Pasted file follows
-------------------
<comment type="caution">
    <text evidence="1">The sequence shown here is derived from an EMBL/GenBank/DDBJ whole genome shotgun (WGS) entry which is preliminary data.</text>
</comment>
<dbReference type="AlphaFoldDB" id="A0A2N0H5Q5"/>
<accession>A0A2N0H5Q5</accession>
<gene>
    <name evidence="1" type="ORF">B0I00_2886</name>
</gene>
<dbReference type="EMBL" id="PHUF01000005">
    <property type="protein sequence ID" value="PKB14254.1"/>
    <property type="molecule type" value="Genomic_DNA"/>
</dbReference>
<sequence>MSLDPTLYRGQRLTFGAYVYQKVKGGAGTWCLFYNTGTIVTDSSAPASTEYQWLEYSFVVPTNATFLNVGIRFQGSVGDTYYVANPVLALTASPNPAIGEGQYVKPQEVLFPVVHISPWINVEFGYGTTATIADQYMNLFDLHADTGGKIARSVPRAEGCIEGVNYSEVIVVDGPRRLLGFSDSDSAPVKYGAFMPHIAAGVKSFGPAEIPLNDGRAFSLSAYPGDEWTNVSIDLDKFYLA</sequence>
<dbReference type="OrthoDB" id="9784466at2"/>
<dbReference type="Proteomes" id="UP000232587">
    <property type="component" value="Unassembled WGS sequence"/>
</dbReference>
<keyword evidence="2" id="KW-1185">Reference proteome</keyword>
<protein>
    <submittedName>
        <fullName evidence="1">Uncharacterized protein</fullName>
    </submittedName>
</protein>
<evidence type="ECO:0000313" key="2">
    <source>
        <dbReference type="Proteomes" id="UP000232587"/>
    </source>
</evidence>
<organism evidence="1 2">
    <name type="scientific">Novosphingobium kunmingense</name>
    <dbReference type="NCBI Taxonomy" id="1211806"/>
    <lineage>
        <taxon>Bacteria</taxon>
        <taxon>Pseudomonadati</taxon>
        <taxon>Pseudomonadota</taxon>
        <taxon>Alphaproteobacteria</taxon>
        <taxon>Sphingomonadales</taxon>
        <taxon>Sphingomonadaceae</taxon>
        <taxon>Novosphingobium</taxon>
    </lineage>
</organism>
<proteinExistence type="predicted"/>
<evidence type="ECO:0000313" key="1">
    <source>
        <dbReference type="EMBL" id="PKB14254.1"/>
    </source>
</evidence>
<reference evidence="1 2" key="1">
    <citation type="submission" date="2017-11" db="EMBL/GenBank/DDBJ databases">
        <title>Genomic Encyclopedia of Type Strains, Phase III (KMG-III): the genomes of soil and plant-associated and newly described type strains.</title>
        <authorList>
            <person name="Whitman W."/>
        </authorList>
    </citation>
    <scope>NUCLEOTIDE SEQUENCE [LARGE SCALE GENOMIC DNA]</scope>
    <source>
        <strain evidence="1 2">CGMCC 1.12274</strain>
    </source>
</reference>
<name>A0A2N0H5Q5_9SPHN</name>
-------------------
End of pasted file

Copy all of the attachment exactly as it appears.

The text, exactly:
<comment type="caution">
    <text evidence="1">The sequence shown here is derived from an EMBL/GenBank/DDBJ whole genome shotgun (WGS) entry which is preliminary data.</text>
</comment>
<dbReference type="AlphaFoldDB" id="A0A2N0H5Q5"/>
<accession>A0A2N0H5Q5</accession>
<gene>
    <name evidence="1" type="ORF">B0I00_2886</name>
</gene>
<dbReference type="EMBL" id="PHUF01000005">
    <property type="protein sequence ID" value="PKB14254.1"/>
    <property type="molecule type" value="Genomic_DNA"/>
</dbReference>
<sequence>MSLDPTLYRGQRLTFGAYVYQKVKGGAGTWCLFYNTGTIVTDSSAPASTEYQWLEYSFVVPTNATFLNVGIRFQGSVGDTYYVANPVLALTASPNPAIGEGQYVKPQEVLFPVVHISPWINVEFGYGTTATIADQYMNLFDLHADTGGKIARSVPRAEGCIEGVNYSEVIVVDGPRRLLGFSDSDSAPVKYGAFMPHIAAGVKSFGPAEIPLNDGRAFSLSAYPGDEWTNVSIDLDKFYLA</sequence>
<dbReference type="OrthoDB" id="9784466at2"/>
<dbReference type="Proteomes" id="UP000232587">
    <property type="component" value="Unassembled WGS sequence"/>
</dbReference>
<keyword evidence="2" id="KW-1185">Reference proteome</keyword>
<protein>
    <submittedName>
        <fullName evidence="1">Uncharacterized protein</fullName>
    </submittedName>
</protein>
<evidence type="ECO:0000313" key="2">
    <source>
        <dbReference type="Proteomes" id="UP000232587"/>
    </source>
</evidence>
<organism evidence="1 2">
    <name type="scientific">Novosphingobium kunmingense</name>
    <dbReference type="NCBI Taxonomy" id="1211806"/>
    <lineage>
        <taxon>Bacteria</taxon>
        <taxon>Pseudomonadati</taxon>
        <taxon>Pseudomonadota</taxon>
        <taxon>Alphaproteobacteria</taxon>
        <taxon>Sphingomonadales</taxon>
        <taxon>Sphingomonadaceae</taxon>
        <taxon>Novosphingobium</taxon>
    </lineage>
</organism>
<proteinExistence type="predicted"/>
<evidence type="ECO:0000313" key="1">
    <source>
        <dbReference type="EMBL" id="PKB14254.1"/>
    </source>
</evidence>
<reference evidence="1 2" key="1">
    <citation type="submission" date="2017-11" db="EMBL/GenBank/DDBJ databases">
        <title>Genomic Encyclopedia of Type Strains, Phase III (KMG-III): the genomes of soil and plant-associated and newly described type strains.</title>
        <authorList>
            <person name="Whitman W."/>
        </authorList>
    </citation>
    <scope>NUCLEOTIDE SEQUENCE [LARGE SCALE GENOMIC DNA]</scope>
    <source>
        <strain evidence="1 2">CGMCC 1.12274</strain>
    </source>
</reference>
<name>A0A2N0H5Q5_9SPHN</name>